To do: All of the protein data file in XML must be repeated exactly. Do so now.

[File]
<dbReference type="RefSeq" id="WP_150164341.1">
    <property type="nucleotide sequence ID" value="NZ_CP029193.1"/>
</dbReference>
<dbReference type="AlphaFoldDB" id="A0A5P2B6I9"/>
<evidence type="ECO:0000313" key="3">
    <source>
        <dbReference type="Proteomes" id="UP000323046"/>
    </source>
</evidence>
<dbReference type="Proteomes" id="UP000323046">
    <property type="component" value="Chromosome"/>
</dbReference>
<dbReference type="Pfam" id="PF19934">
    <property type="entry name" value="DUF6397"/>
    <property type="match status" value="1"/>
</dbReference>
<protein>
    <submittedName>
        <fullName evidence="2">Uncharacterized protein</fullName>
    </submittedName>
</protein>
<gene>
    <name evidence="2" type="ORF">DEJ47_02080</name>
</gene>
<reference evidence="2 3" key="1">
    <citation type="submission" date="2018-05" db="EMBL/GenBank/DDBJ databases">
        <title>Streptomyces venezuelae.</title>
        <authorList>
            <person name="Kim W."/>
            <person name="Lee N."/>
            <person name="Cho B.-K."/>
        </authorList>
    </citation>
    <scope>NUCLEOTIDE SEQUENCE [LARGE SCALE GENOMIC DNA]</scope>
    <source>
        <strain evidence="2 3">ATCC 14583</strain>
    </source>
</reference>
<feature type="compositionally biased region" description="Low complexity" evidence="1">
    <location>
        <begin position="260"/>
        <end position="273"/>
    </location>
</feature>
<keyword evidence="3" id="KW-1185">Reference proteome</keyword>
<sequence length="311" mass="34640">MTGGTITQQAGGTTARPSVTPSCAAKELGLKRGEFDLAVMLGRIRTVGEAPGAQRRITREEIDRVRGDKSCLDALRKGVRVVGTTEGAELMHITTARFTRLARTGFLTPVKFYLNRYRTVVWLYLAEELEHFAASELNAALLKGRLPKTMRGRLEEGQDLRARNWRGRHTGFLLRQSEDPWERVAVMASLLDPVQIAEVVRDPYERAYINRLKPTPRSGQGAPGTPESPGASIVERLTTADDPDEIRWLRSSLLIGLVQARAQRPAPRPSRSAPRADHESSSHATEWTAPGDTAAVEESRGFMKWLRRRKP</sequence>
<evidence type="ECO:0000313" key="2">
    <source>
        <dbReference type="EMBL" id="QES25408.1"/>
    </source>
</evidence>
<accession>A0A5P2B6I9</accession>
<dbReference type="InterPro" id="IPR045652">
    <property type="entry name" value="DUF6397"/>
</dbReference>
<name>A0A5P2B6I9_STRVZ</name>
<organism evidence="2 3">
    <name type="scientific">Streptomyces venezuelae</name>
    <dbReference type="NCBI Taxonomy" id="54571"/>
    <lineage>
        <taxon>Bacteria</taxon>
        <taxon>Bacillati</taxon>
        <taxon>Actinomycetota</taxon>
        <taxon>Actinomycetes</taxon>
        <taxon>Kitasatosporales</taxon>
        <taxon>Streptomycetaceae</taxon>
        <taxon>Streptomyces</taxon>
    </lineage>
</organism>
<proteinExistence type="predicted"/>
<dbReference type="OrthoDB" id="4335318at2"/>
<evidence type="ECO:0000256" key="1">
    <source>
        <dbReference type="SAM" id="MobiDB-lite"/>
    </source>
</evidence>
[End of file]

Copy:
<dbReference type="RefSeq" id="WP_150164341.1">
    <property type="nucleotide sequence ID" value="NZ_CP029193.1"/>
</dbReference>
<dbReference type="AlphaFoldDB" id="A0A5P2B6I9"/>
<evidence type="ECO:0000313" key="3">
    <source>
        <dbReference type="Proteomes" id="UP000323046"/>
    </source>
</evidence>
<dbReference type="Proteomes" id="UP000323046">
    <property type="component" value="Chromosome"/>
</dbReference>
<dbReference type="Pfam" id="PF19934">
    <property type="entry name" value="DUF6397"/>
    <property type="match status" value="1"/>
</dbReference>
<protein>
    <submittedName>
        <fullName evidence="2">Uncharacterized protein</fullName>
    </submittedName>
</protein>
<gene>
    <name evidence="2" type="ORF">DEJ47_02080</name>
</gene>
<reference evidence="2 3" key="1">
    <citation type="submission" date="2018-05" db="EMBL/GenBank/DDBJ databases">
        <title>Streptomyces venezuelae.</title>
        <authorList>
            <person name="Kim W."/>
            <person name="Lee N."/>
            <person name="Cho B.-K."/>
        </authorList>
    </citation>
    <scope>NUCLEOTIDE SEQUENCE [LARGE SCALE GENOMIC DNA]</scope>
    <source>
        <strain evidence="2 3">ATCC 14583</strain>
    </source>
</reference>
<feature type="compositionally biased region" description="Low complexity" evidence="1">
    <location>
        <begin position="260"/>
        <end position="273"/>
    </location>
</feature>
<keyword evidence="3" id="KW-1185">Reference proteome</keyword>
<sequence length="311" mass="34640">MTGGTITQQAGGTTARPSVTPSCAAKELGLKRGEFDLAVMLGRIRTVGEAPGAQRRITREEIDRVRGDKSCLDALRKGVRVVGTTEGAELMHITTARFTRLARTGFLTPVKFYLNRYRTVVWLYLAEELEHFAASELNAALLKGRLPKTMRGRLEEGQDLRARNWRGRHTGFLLRQSEDPWERVAVMASLLDPVQIAEVVRDPYERAYINRLKPTPRSGQGAPGTPESPGASIVERLTTADDPDEIRWLRSSLLIGLVQARAQRPAPRPSRSAPRADHESSSHATEWTAPGDTAAVEESRGFMKWLRRRKP</sequence>
<evidence type="ECO:0000313" key="2">
    <source>
        <dbReference type="EMBL" id="QES25408.1"/>
    </source>
</evidence>
<accession>A0A5P2B6I9</accession>
<dbReference type="InterPro" id="IPR045652">
    <property type="entry name" value="DUF6397"/>
</dbReference>
<name>A0A5P2B6I9_STRVZ</name>
<organism evidence="2 3">
    <name type="scientific">Streptomyces venezuelae</name>
    <dbReference type="NCBI Taxonomy" id="54571"/>
    <lineage>
        <taxon>Bacteria</taxon>
        <taxon>Bacillati</taxon>
        <taxon>Actinomycetota</taxon>
        <taxon>Actinomycetes</taxon>
        <taxon>Kitasatosporales</taxon>
        <taxon>Streptomycetaceae</taxon>
        <taxon>Streptomyces</taxon>
    </lineage>
</organism>
<proteinExistence type="predicted"/>
<dbReference type="OrthoDB" id="4335318at2"/>
<evidence type="ECO:0000256" key="1">
    <source>
        <dbReference type="SAM" id="MobiDB-lite"/>
    </source>
</evidence>